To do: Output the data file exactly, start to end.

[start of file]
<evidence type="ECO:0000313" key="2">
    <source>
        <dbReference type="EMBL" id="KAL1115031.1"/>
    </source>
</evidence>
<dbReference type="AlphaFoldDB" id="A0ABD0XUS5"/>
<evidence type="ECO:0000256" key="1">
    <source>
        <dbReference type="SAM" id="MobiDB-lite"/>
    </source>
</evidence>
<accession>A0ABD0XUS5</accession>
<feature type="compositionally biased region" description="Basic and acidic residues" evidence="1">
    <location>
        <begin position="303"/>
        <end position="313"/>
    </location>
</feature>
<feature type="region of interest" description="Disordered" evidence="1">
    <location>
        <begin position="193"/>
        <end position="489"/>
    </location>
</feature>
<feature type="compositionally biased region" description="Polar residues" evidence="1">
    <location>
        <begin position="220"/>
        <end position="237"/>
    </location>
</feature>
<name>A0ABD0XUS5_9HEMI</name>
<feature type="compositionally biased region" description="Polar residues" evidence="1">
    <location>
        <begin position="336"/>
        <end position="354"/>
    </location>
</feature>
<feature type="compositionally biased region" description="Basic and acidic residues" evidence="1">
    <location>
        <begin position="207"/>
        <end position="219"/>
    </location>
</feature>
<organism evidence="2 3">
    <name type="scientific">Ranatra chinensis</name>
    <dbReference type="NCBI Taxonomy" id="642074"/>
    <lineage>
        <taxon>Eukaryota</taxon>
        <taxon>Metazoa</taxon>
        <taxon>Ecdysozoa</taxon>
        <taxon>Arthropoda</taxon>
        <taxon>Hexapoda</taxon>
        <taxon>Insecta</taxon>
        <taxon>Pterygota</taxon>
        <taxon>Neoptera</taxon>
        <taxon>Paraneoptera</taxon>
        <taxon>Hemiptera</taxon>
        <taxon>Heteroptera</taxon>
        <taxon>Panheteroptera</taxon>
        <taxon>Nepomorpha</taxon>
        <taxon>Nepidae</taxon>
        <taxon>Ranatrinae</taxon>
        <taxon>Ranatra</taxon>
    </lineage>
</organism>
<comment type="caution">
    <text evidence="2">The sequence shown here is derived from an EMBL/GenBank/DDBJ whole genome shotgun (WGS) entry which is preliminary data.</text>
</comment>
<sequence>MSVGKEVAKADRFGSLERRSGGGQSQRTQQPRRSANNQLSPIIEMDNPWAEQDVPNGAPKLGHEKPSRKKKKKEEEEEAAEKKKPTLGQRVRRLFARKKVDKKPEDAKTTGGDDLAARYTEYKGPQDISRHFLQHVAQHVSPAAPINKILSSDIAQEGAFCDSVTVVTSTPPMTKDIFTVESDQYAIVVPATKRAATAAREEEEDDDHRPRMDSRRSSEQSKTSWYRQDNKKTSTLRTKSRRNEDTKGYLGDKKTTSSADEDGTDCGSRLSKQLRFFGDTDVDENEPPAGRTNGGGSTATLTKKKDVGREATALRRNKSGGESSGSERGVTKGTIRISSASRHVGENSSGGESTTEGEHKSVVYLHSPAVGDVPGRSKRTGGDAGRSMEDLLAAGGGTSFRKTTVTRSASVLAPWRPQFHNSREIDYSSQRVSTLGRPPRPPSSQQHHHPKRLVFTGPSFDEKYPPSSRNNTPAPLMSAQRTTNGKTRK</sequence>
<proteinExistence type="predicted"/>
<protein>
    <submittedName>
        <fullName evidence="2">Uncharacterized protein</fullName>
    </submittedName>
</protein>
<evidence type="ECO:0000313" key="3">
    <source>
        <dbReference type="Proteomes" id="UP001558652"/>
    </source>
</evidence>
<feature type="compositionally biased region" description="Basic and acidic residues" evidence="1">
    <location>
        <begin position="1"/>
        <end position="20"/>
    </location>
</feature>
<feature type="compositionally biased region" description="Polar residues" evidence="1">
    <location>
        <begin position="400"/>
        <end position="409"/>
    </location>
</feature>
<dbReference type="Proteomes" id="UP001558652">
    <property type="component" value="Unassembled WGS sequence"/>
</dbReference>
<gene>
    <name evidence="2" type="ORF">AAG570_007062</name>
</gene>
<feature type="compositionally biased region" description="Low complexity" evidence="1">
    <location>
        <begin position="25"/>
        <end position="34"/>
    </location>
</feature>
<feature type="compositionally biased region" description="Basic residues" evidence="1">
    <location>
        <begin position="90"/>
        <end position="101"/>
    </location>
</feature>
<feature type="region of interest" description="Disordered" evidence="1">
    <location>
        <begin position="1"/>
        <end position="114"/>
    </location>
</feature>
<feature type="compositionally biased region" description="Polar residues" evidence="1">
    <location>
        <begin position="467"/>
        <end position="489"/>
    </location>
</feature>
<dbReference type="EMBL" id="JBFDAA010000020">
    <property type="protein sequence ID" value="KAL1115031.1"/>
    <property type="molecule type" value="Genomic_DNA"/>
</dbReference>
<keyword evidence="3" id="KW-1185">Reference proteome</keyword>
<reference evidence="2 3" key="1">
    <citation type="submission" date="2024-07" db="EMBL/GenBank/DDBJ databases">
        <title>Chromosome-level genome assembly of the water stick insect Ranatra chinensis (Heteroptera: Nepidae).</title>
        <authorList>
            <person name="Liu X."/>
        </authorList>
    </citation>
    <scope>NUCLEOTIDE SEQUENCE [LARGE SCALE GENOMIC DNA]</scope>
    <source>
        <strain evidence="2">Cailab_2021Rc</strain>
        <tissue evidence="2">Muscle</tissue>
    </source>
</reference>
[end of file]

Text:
<evidence type="ECO:0000313" key="2">
    <source>
        <dbReference type="EMBL" id="KAL1115031.1"/>
    </source>
</evidence>
<dbReference type="AlphaFoldDB" id="A0ABD0XUS5"/>
<evidence type="ECO:0000256" key="1">
    <source>
        <dbReference type="SAM" id="MobiDB-lite"/>
    </source>
</evidence>
<accession>A0ABD0XUS5</accession>
<feature type="compositionally biased region" description="Basic and acidic residues" evidence="1">
    <location>
        <begin position="303"/>
        <end position="313"/>
    </location>
</feature>
<feature type="region of interest" description="Disordered" evidence="1">
    <location>
        <begin position="193"/>
        <end position="489"/>
    </location>
</feature>
<feature type="compositionally biased region" description="Polar residues" evidence="1">
    <location>
        <begin position="220"/>
        <end position="237"/>
    </location>
</feature>
<name>A0ABD0XUS5_9HEMI</name>
<feature type="compositionally biased region" description="Polar residues" evidence="1">
    <location>
        <begin position="336"/>
        <end position="354"/>
    </location>
</feature>
<feature type="compositionally biased region" description="Basic and acidic residues" evidence="1">
    <location>
        <begin position="207"/>
        <end position="219"/>
    </location>
</feature>
<organism evidence="2 3">
    <name type="scientific">Ranatra chinensis</name>
    <dbReference type="NCBI Taxonomy" id="642074"/>
    <lineage>
        <taxon>Eukaryota</taxon>
        <taxon>Metazoa</taxon>
        <taxon>Ecdysozoa</taxon>
        <taxon>Arthropoda</taxon>
        <taxon>Hexapoda</taxon>
        <taxon>Insecta</taxon>
        <taxon>Pterygota</taxon>
        <taxon>Neoptera</taxon>
        <taxon>Paraneoptera</taxon>
        <taxon>Hemiptera</taxon>
        <taxon>Heteroptera</taxon>
        <taxon>Panheteroptera</taxon>
        <taxon>Nepomorpha</taxon>
        <taxon>Nepidae</taxon>
        <taxon>Ranatrinae</taxon>
        <taxon>Ranatra</taxon>
    </lineage>
</organism>
<comment type="caution">
    <text evidence="2">The sequence shown here is derived from an EMBL/GenBank/DDBJ whole genome shotgun (WGS) entry which is preliminary data.</text>
</comment>
<sequence>MSVGKEVAKADRFGSLERRSGGGQSQRTQQPRRSANNQLSPIIEMDNPWAEQDVPNGAPKLGHEKPSRKKKKKEEEEEAAEKKKPTLGQRVRRLFARKKVDKKPEDAKTTGGDDLAARYTEYKGPQDISRHFLQHVAQHVSPAAPINKILSSDIAQEGAFCDSVTVVTSTPPMTKDIFTVESDQYAIVVPATKRAATAAREEEEDDDHRPRMDSRRSSEQSKTSWYRQDNKKTSTLRTKSRRNEDTKGYLGDKKTTSSADEDGTDCGSRLSKQLRFFGDTDVDENEPPAGRTNGGGSTATLTKKKDVGREATALRRNKSGGESSGSERGVTKGTIRISSASRHVGENSSGGESTTEGEHKSVVYLHSPAVGDVPGRSKRTGGDAGRSMEDLLAAGGGTSFRKTTVTRSASVLAPWRPQFHNSREIDYSSQRVSTLGRPPRPPSSQQHHHPKRLVFTGPSFDEKYPPSSRNNTPAPLMSAQRTTNGKTRK</sequence>
<proteinExistence type="predicted"/>
<protein>
    <submittedName>
        <fullName evidence="2">Uncharacterized protein</fullName>
    </submittedName>
</protein>
<evidence type="ECO:0000313" key="3">
    <source>
        <dbReference type="Proteomes" id="UP001558652"/>
    </source>
</evidence>
<feature type="compositionally biased region" description="Basic and acidic residues" evidence="1">
    <location>
        <begin position="1"/>
        <end position="20"/>
    </location>
</feature>
<feature type="compositionally biased region" description="Polar residues" evidence="1">
    <location>
        <begin position="400"/>
        <end position="409"/>
    </location>
</feature>
<dbReference type="Proteomes" id="UP001558652">
    <property type="component" value="Unassembled WGS sequence"/>
</dbReference>
<gene>
    <name evidence="2" type="ORF">AAG570_007062</name>
</gene>
<feature type="compositionally biased region" description="Low complexity" evidence="1">
    <location>
        <begin position="25"/>
        <end position="34"/>
    </location>
</feature>
<feature type="compositionally biased region" description="Basic residues" evidence="1">
    <location>
        <begin position="90"/>
        <end position="101"/>
    </location>
</feature>
<feature type="region of interest" description="Disordered" evidence="1">
    <location>
        <begin position="1"/>
        <end position="114"/>
    </location>
</feature>
<feature type="compositionally biased region" description="Polar residues" evidence="1">
    <location>
        <begin position="467"/>
        <end position="489"/>
    </location>
</feature>
<dbReference type="EMBL" id="JBFDAA010000020">
    <property type="protein sequence ID" value="KAL1115031.1"/>
    <property type="molecule type" value="Genomic_DNA"/>
</dbReference>
<keyword evidence="3" id="KW-1185">Reference proteome</keyword>
<reference evidence="2 3" key="1">
    <citation type="submission" date="2024-07" db="EMBL/GenBank/DDBJ databases">
        <title>Chromosome-level genome assembly of the water stick insect Ranatra chinensis (Heteroptera: Nepidae).</title>
        <authorList>
            <person name="Liu X."/>
        </authorList>
    </citation>
    <scope>NUCLEOTIDE SEQUENCE [LARGE SCALE GENOMIC DNA]</scope>
    <source>
        <strain evidence="2">Cailab_2021Rc</strain>
        <tissue evidence="2">Muscle</tissue>
    </source>
</reference>